The firm is setting up exchange stations at some airports to swap customers' Note 7s before they take to the friendly skies. While Samsung has announced these "customer service points" at "high-traffic terminals" inside Australian airports, CNET reports booths have also popped up at an airport in South Korea.
What's more, ABC 7 News out of the Bay Area spotted stations at the San Francisco International Airport right before security checkpoints.
Samsung has a team of representatives at SFO to help customers with the Note7 phone. It's banned from US flights. pic.twitter.com/2IiEcg6hsUOctober 17, 2016
When we asked about the booths, a Samsung spokesperson sent us this statement:
"We are providing support to Galaxy Note7 owners by exchanging their devices or refunding them in a wide range of places, including at some of the most frequently visited airports around the country [United States].
"These on-site reps are there to help customers with last minute travel support and can be located by calling the Galaxy Note7 hotline at 1-844-365-6197. But we urge all Galaxy Note7 owners to exchange their device or obtain a refund before they arrive at their airport. We know this is an inconvenience to our customers but their safety has to remain our top priority."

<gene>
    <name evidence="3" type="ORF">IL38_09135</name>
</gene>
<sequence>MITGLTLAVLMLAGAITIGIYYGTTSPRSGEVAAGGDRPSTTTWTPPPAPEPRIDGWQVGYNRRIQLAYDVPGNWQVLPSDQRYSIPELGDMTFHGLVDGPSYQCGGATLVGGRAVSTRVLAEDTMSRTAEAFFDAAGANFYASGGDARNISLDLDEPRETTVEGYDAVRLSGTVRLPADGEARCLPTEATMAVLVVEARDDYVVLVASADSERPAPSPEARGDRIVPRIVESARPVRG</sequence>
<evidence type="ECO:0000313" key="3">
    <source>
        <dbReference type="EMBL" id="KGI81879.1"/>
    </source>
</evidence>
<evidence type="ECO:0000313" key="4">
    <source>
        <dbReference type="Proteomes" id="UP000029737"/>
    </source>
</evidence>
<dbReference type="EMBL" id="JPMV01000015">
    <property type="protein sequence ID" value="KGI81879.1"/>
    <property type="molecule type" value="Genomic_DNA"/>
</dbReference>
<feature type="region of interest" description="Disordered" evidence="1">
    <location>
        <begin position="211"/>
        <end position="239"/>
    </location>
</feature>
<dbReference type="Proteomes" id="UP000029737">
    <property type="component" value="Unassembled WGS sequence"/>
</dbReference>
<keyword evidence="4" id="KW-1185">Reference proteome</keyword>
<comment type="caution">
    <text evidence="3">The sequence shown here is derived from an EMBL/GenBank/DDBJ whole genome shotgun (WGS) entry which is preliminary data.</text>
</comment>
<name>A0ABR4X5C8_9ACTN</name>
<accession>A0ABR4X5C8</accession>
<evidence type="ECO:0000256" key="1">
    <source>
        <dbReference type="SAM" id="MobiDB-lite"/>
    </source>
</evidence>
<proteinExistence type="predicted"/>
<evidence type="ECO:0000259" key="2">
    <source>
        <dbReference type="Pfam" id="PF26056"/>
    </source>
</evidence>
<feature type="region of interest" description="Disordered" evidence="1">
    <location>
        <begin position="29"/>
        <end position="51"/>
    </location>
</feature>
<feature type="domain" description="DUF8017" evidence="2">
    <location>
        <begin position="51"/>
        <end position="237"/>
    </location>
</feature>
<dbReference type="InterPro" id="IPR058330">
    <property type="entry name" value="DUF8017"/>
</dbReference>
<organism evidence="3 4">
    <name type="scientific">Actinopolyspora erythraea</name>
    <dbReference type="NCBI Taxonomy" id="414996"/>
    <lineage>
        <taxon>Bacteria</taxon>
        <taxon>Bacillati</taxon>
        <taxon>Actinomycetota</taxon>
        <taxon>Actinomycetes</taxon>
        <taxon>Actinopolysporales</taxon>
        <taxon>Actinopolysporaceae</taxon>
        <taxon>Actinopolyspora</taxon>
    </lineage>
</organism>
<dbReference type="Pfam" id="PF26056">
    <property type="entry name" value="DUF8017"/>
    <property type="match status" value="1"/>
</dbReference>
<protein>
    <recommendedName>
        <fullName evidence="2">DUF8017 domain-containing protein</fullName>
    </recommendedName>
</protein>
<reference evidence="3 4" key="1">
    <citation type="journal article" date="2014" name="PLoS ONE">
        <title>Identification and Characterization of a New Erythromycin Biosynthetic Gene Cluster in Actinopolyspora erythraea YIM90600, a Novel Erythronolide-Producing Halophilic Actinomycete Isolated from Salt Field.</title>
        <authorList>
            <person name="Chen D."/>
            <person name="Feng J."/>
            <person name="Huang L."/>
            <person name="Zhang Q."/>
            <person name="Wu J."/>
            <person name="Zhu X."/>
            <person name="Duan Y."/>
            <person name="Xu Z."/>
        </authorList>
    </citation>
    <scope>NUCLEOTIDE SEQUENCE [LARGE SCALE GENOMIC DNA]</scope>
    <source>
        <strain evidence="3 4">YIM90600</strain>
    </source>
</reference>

Samsung reps at the stations will transfer data from your Galaxy Note 7 to another device, meaning you won't lose your 2,337 vacation photos. You will, however, lose your Note 7.
Given that passengers who try to bring the twice-recalled phone onto planes face possible fines or criminal prosecution, exchanging their Note 7 is probably an acceptable alternative.
The booths seem aimed at assisting travelers who aren't aware of the Note 7 flight ban, which was announced last Friday, or who weren't able to exchange their device before flying.
We've yet to hear if Samsung plans to roll out exchange stations at more international airports or for how long they'll be operational, but we'll provide an update if those details become available.
- Need advice on how to return your Galaxy Note 7? Let us help
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Michelle was previously a news editor at TechRadar, leading consumer tech news and reviews. Michelle is now a Content Strategist at Facebook. A versatile, highly effective content writer and skilled editor with a keen eye for detail, Michelle is a collaborative problem solver and covered everything from smartwatches and microprocessors to VR and self-driving cars.